Saturday Looks Good To Me
Fill Up the Room (KLP182)
After three years of relative silence, warped indie-pop collective Saturday Looks Good To Me returned triumphantly with their fourth studio album, Fill Up The Room. Following two critically acclaimed releases with Polyvinyl Records, this marks the beginning of the band's work with K, and a dramatic progression from their 60's tinged retro-pop sound to a more textured, experimental and colorful breed of pop music.
Songwriter, producer, guitarist and lead vocalist Fred Thomas (see also City Center) leads the Saturdays through a shifting palette of sonic joys on "Fill Up The Room", switching from the creaky doo-wop of opening track "Apple" to Smiths-y dance floor jams like "Edison Girls" & "Money In The Afterlife", stopping intermittently for flatout weird, but strangely cohesive takes on the evolution of the pop song with the sprawling drum-circle antics of "When I Lose My Eyes" or the creepy, loopy album closer "Whitey Hands". Renowned for their production and arrangement, SLGTM is true to form with these new developments, meshing soaring string sections, harpsichords and interstellar fuzz guitar with found sound samples and ghostly wordless vocal melodies. By the end, it's clear that Fill Up The Room acts as a powerful song cycle, repeating themes of love, death and redemption in a way free of teenage existential crises, but leaning more towards feelings of unbearable, unreasonable joy and the desire to celebrate all the misery and terror of life as part of the wonder.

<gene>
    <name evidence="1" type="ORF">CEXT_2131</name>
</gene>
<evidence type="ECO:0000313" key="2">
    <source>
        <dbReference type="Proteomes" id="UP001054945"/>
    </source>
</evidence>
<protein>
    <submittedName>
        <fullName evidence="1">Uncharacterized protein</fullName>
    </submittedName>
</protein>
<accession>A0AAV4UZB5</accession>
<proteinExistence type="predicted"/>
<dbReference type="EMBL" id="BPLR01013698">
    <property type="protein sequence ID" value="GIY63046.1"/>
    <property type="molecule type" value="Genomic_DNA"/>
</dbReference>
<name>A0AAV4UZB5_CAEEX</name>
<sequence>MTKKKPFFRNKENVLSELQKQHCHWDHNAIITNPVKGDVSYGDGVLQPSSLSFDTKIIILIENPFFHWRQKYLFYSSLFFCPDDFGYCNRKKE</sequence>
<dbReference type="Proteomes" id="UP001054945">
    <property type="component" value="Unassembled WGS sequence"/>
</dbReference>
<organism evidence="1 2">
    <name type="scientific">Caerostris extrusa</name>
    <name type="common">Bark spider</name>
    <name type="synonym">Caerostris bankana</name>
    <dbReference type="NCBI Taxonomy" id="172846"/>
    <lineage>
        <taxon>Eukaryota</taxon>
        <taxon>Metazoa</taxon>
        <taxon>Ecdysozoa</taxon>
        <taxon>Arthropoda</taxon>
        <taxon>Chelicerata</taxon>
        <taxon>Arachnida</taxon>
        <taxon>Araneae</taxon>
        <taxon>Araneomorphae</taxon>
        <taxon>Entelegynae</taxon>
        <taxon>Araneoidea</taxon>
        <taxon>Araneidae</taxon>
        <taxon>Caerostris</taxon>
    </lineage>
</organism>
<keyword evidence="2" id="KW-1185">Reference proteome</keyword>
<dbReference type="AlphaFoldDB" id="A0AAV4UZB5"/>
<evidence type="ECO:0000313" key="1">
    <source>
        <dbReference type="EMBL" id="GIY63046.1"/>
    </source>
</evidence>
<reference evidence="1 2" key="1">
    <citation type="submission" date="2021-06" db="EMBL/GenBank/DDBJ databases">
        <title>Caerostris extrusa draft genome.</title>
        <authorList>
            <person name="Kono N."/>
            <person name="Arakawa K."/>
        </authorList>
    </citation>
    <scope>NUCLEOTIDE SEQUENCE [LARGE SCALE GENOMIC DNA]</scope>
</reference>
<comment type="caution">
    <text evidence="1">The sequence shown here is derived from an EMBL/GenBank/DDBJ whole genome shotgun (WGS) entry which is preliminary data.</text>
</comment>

The band has spent the better part of the past six years constantly recording and touring, amassing a loyal fan-base through a very personal approach to performing. Apart from their official albums, Saturday Looks Good To Me has released shopping carts full of limited releases with microscopic indie labels, and delighted fans with regular tour-only CD-Rs and LPs. The development towards the very personal and near-religious sounds on Fill Up The Room can be tracked through these obscure releases, and the record's delivery into the world serves as both a bold statement from a band stepping away from what it was before into something more deliberate and a heartfelt thanks to the die-hard fans for sticking by through the strange changes. And as always, through whatever changes and in whatever language available, Saturday Looks Good To Me exists as a testament to the magic and limitless love that is the pop song, and the endlessness therein.